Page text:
As described in U.S. Pat. No. 4,184,784 to Killian the introduction of aramid fibers having great tensile strength has made possible a number of applications for lightweight high strength cables for underwater applications and arrays. The major advantage of using aramid cables is that they are light-weight compared to cables made of steel and provide extra strength. It is to be noted that such cables have been marketed under the trade name "KEVLAR" which is a trademark of Dupont Corporation and they require special handling. One of the characteristics of aramid fibers is that they retain their tensile strength right up to the breaking point. Consequently, it has been found to be a very difficult problem to provide a satisfactory termination for such cables since any significant variation in strand length causes the load to be carried to the shortest length strand until it breaks and then the load being transferred to the next available shortest piece, etc. with each strand failing under load until all are broken. It is thus quite important that terminating a cable or rope of KEVLAR is done carefully to maximize the strength of the rope at termination. Various techniques have been used in the prior art with limited success. As an example, Killian, as described in U.S. Pat. No. 4,184,784 which is incorporated herein by reference, uses a tapered coupling having a central sleeve passing through the axis of that coupling. KEVLAR strands or braids or fibers are passed through the annular space between the coupling and the central sleeve and a wedge is inserted from the opposite end to secure the position of the KEVLAR cable after it has passed through the sleeve. However, it has been reported that the results obtained with the termination procedure described and claimed in the above mentioned patent to Killian meets partial success in that the strength of the termination of the KEVLAR cable is up to about 50% to 70% of its original strength. There is thus still a need to improve the termination device and a terminating procedure so as to improve the strength of the cable up to its normal strength at the termination point.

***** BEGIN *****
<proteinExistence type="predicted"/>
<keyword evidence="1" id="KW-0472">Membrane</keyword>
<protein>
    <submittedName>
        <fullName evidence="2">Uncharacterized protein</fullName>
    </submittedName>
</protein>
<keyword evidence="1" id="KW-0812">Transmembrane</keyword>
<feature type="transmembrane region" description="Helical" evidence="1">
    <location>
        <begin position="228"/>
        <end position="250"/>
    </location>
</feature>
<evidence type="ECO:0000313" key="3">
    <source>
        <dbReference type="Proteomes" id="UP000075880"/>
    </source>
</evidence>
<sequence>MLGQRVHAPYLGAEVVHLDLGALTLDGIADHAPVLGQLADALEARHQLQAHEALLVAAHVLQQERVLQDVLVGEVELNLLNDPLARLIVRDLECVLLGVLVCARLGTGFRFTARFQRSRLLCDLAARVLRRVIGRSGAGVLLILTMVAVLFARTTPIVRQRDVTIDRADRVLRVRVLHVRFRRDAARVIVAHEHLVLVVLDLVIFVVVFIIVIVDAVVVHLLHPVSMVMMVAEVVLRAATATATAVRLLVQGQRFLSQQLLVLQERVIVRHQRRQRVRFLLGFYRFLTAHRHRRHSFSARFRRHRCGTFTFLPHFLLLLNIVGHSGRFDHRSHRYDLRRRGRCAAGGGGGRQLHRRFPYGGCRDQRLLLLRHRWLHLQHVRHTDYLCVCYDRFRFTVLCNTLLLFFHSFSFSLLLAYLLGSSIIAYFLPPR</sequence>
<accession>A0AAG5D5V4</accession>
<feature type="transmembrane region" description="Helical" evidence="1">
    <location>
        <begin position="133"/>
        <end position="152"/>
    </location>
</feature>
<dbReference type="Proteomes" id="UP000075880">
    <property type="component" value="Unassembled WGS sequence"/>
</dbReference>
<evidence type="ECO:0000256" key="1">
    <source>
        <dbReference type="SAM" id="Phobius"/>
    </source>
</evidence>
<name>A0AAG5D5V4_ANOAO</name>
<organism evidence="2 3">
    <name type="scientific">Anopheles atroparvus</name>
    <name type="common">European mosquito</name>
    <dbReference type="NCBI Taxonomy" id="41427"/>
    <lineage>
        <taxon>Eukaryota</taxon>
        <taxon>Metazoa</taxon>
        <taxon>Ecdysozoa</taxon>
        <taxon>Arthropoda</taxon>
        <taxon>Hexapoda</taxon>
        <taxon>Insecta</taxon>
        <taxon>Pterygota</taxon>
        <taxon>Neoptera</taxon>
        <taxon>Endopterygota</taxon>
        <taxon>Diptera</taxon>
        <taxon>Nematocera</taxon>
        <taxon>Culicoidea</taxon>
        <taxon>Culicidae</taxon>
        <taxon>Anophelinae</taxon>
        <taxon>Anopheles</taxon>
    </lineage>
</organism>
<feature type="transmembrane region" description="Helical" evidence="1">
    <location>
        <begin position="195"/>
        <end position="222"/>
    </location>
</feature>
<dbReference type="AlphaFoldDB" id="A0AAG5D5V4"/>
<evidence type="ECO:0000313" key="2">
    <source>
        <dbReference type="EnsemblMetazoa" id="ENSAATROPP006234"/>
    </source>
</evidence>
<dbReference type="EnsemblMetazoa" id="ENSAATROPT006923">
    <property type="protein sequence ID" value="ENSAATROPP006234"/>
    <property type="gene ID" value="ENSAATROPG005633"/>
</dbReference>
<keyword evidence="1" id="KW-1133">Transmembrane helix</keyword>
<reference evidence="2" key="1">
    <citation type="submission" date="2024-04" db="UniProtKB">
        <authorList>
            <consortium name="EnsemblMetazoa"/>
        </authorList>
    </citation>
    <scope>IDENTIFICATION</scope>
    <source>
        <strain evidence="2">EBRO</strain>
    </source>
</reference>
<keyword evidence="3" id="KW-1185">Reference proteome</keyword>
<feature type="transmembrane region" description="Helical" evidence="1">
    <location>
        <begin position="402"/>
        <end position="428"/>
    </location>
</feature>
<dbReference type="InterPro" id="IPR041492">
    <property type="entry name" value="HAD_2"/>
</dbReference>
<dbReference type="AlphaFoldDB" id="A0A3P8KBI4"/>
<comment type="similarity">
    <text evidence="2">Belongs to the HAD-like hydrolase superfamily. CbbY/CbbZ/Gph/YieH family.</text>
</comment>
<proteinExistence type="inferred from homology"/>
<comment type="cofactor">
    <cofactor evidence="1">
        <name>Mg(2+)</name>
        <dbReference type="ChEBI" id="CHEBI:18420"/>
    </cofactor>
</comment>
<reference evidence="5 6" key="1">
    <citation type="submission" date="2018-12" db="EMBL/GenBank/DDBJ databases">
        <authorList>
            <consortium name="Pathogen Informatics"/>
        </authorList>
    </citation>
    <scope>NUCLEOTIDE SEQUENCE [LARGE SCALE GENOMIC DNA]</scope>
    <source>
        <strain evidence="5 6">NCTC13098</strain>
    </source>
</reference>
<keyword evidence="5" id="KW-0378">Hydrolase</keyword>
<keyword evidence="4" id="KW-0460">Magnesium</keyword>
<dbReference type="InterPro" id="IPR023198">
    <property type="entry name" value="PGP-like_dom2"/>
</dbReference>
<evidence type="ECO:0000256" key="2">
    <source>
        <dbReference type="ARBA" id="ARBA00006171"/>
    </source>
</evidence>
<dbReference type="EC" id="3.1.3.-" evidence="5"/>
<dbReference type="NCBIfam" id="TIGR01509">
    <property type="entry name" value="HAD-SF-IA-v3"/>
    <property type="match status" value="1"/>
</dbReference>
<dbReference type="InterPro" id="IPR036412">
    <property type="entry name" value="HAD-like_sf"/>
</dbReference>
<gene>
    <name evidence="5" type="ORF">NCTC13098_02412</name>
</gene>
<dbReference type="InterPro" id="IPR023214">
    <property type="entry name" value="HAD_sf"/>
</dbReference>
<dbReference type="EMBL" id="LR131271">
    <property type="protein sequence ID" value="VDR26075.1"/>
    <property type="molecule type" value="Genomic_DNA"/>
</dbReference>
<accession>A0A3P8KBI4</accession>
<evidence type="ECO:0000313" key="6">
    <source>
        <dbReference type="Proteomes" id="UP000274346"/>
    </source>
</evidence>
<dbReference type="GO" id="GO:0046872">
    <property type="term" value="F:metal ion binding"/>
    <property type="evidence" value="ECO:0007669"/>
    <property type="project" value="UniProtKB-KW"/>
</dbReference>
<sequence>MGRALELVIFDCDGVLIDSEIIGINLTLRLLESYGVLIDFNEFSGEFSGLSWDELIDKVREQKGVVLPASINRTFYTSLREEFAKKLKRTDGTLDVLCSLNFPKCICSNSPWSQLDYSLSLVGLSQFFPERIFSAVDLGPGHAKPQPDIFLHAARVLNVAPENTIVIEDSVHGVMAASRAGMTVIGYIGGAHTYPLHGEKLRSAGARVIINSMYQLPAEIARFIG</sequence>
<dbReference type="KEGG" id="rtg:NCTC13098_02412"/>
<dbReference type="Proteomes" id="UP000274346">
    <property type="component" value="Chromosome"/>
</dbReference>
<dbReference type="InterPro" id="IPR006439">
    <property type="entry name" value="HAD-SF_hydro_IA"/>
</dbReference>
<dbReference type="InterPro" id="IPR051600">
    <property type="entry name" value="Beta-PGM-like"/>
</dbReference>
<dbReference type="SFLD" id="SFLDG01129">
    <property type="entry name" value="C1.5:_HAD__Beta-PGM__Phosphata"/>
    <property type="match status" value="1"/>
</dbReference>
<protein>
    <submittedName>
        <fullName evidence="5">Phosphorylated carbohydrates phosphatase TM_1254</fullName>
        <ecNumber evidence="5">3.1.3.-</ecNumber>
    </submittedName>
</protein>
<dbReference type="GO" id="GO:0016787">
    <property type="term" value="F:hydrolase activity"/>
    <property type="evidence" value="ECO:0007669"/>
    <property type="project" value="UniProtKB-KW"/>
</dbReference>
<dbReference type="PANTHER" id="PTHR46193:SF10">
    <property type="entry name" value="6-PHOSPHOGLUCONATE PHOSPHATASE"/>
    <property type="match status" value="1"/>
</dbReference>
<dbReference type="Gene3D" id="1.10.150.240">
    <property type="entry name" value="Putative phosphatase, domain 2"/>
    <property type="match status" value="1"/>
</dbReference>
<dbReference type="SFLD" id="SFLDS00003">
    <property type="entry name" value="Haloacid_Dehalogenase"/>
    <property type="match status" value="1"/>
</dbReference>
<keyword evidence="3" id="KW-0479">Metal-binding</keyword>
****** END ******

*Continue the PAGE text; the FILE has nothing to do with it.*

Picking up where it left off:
The objectives, advantages of the present invention are accomplished by utilizing a termination coupling which is generally a longitudinal cylinder with a first longitudinal end having threads thereon. The second longitudinal end of the coupling includes a sleeve inside the outer surface thereof and having an annular space between the outer surface of the coupling at the second end and the internal sleeve therein. The sleeve may be either an integral part of the coupling or it can be a separate piece housed inside the second longitudinal end of the coupling by using shearing pins. The KEVLAR braided rope or strands are fed through the annular space between the internal sleeve and the outer surface at the second longitudinal end. The outer surface has smooth curved ends at both sides thereof. The KEVLAR strands which are fed through the annular space are bent over the outer smooth surface at the second longitudinal end of the coupling and are then terminated back into themselves using an industry standard method termed as "chinese finger" where the free end of each KEVLAR braid is inserted using a fid to a predetermined depth into the hollow core formed when the helix of the braided rope is spread by pushing the rope on each end by means of the fid. The curved ends of the outer surface at the second longitudinal end of the coupling are such that a first bend (closer to the first end of the coupling) is used for flexion of bent over KEVLAR fibers or braids and a second bend (closer to the second end) of the outer surface is curved so as to have a radius of curvature at least three times the diameter of the KEVLAR strand or fiber or braid in order to prevent any sharp edges which may damage the KEVLAR strands. The use of this coupling improves the strength of the KEVLAR strands at the termination point to 85% to 90% of the regular strength.